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Surprise! – Not

the unspeakable in full pursuit of the uneatable

Once upon a time, the Budget was full of surprises. Once upon a time, a Chancellor stood up in the House to reveal the plans that he – ’twas always thus – and his civil servants in the Treasury had been working on late into the night, after night and we didn’t know what was in the red box until he or the BBC told us.

I know I’m not the only one old enough to remember the shock with which we heard Geoffrey Howe announce that VAT (a tax that was only ever meant to be a temporary replacement of the old purchase tax) would be nearly doubled from 8% to a heart-stopping but more mental-arithmetic-friendly 15%.

In these days of spin, leaks, press briefings and Twitter, there’s precious little that get announced in the Budget that hasn’t already been revealed, and so it was with last week’s Summer Budget.

The changes to inheritance tax we’d heard about already so no surprises there. The investment in apprenticeships is great news, but one that we knew was on the cards. The changes to the Minimum Wage and the Living Wage pledge had been talked about for a while – though not by the Tories, it has to be said. The cuts to housing benefit come as no surprise to anyone who came of age in the 1980s, nor to anyone who remembers Osborne’s pronouncement a few months ago that the deficit still requires much work. The true ramifications of this probably won’t become apparent for years.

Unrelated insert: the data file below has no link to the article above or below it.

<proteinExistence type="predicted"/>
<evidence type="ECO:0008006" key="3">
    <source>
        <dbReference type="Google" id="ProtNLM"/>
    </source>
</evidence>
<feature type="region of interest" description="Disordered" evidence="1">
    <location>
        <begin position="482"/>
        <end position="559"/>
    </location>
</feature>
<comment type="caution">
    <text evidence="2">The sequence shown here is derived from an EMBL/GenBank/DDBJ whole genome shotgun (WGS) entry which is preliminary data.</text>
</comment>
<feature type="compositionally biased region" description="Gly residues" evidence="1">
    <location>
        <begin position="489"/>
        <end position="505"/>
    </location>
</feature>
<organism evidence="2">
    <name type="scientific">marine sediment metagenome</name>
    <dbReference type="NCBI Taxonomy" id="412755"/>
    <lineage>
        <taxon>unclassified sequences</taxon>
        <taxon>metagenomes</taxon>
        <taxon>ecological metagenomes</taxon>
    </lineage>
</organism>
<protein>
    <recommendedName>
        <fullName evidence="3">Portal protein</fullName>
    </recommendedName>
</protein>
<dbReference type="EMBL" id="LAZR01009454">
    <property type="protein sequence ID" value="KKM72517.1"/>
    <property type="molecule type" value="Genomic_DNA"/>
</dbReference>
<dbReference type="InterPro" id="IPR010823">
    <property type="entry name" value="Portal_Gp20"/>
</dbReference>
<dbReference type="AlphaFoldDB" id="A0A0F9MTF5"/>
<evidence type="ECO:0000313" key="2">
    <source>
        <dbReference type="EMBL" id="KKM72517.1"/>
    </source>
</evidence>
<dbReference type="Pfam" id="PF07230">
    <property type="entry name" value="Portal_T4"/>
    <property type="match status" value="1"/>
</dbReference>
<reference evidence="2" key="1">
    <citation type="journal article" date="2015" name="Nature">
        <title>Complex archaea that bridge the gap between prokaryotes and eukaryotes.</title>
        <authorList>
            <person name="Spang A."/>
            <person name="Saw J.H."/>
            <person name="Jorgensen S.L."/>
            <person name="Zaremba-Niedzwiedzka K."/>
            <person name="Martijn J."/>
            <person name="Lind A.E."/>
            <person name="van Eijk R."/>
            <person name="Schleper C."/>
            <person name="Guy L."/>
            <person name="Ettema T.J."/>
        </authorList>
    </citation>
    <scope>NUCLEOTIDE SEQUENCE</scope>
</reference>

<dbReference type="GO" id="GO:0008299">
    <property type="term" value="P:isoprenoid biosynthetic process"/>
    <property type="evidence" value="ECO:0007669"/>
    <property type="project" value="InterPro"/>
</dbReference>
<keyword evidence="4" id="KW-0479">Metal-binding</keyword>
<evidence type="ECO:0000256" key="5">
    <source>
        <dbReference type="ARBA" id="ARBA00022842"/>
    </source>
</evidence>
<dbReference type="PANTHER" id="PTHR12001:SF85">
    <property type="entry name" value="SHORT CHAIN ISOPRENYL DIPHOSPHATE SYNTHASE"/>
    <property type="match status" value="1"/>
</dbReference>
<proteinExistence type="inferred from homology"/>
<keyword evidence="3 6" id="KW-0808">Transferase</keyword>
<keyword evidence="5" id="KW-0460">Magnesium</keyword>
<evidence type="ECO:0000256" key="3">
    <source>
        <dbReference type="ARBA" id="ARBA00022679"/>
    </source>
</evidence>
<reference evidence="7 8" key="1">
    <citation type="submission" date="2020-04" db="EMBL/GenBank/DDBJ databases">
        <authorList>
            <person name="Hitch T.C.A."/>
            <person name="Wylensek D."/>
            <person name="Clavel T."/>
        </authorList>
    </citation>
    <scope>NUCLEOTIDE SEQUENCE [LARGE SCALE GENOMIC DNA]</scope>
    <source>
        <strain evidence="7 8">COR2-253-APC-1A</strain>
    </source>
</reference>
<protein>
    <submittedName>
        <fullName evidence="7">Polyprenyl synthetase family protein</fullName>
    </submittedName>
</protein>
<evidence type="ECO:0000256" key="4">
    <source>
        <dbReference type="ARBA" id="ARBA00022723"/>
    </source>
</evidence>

What was more surprising – in a way – was the deafening silence on any issues relating to energy or energy efficiency.

At the start of the Coalition Government, Cameron loftily announced that he would be presiding over “the greenest Government ever”. Well, we all know how that turned out. But the distinct lack of emphasis upon or even acknowledgement of, energy issues last week makes it clear that any energy emphasis in the last Government came from the Lib Dems. Is that what you really want people to be saying about you Mr Cameron?

It’s ridiculous that there was nothing on this issue when it’s at the heart of how we develop a sustainable society. For starters, we need to reduce carbon emissions by 80% in the next 35 years – it’s legally binding target. If we don’t tackle the emissions coming from existing housing – which is getting on for a third of all UK emissions – then that target will go the way of the “greenest Government ever” claim.

Maybe what we need is for the SNP – those routers of the Lib Dems – to pick up the energy efficiency torch and force another Cameron climb down. It seems to have worked for the foxes.

About Fiona Russell-Horne

Group Managing Editor across the BMJ portfolio.

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